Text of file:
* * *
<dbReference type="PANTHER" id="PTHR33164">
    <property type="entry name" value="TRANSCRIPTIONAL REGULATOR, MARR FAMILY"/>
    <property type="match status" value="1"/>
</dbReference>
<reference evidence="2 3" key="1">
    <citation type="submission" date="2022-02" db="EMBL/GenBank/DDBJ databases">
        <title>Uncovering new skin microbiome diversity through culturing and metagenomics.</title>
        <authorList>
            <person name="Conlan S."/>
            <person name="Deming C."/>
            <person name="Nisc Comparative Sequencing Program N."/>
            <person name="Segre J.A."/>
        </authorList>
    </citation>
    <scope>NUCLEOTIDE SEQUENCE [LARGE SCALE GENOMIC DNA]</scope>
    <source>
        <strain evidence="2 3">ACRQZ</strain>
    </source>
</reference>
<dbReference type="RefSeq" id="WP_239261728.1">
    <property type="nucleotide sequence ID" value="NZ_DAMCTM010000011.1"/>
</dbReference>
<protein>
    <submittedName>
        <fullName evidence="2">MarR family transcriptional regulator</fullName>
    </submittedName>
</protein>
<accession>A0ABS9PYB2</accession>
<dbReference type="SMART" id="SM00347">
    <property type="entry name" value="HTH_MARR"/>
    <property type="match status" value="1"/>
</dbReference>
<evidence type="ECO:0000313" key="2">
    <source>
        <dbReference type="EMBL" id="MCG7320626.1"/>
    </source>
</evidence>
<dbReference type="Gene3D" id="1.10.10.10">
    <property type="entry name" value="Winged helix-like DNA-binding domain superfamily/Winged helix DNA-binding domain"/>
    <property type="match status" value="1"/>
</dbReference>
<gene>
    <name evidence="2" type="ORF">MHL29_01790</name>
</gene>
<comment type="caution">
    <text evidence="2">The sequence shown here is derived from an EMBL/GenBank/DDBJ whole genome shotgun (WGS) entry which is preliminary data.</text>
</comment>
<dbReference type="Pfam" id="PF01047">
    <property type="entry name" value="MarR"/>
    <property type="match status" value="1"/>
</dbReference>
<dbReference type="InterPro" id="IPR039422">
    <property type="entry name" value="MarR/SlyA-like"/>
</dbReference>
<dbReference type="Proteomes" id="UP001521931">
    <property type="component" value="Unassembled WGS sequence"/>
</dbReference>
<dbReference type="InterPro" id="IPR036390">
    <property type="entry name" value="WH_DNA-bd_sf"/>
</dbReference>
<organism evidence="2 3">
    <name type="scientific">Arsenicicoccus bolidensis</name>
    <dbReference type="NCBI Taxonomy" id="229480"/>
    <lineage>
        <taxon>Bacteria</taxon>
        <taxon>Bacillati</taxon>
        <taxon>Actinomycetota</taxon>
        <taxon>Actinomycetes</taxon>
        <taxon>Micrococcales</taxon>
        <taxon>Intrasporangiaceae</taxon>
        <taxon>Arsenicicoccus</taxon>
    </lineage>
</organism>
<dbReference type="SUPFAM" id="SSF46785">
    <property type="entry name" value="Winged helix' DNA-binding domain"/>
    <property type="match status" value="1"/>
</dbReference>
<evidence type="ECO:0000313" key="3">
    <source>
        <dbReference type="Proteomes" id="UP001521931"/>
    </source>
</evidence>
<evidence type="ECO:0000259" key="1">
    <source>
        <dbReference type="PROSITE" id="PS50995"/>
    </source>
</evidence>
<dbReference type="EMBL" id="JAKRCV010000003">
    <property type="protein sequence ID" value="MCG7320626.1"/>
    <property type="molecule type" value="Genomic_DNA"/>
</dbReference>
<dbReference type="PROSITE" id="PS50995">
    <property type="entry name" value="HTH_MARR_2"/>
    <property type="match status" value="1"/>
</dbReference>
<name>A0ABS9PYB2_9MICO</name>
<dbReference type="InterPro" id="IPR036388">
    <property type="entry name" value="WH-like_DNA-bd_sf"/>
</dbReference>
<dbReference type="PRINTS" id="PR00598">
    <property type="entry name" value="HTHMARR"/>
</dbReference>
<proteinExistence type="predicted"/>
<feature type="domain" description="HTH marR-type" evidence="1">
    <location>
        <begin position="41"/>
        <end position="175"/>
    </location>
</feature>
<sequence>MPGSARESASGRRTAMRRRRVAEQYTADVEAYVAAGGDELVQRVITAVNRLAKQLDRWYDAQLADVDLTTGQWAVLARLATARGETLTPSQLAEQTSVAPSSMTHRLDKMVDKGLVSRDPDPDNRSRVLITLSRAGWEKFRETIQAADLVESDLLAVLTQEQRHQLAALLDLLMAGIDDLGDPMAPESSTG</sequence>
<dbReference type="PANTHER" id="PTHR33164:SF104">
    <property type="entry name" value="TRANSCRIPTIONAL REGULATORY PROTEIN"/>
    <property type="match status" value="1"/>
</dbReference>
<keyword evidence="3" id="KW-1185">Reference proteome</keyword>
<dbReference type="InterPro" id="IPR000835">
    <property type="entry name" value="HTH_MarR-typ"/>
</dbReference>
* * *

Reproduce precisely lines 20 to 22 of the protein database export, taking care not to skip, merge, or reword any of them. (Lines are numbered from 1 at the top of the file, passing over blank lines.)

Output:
<dbReference type="RefSeq" id="WP_239261728.1">
    <property type="nucleotide sequence ID" value="NZ_DAMCTM010000011.1"/>
</dbReference>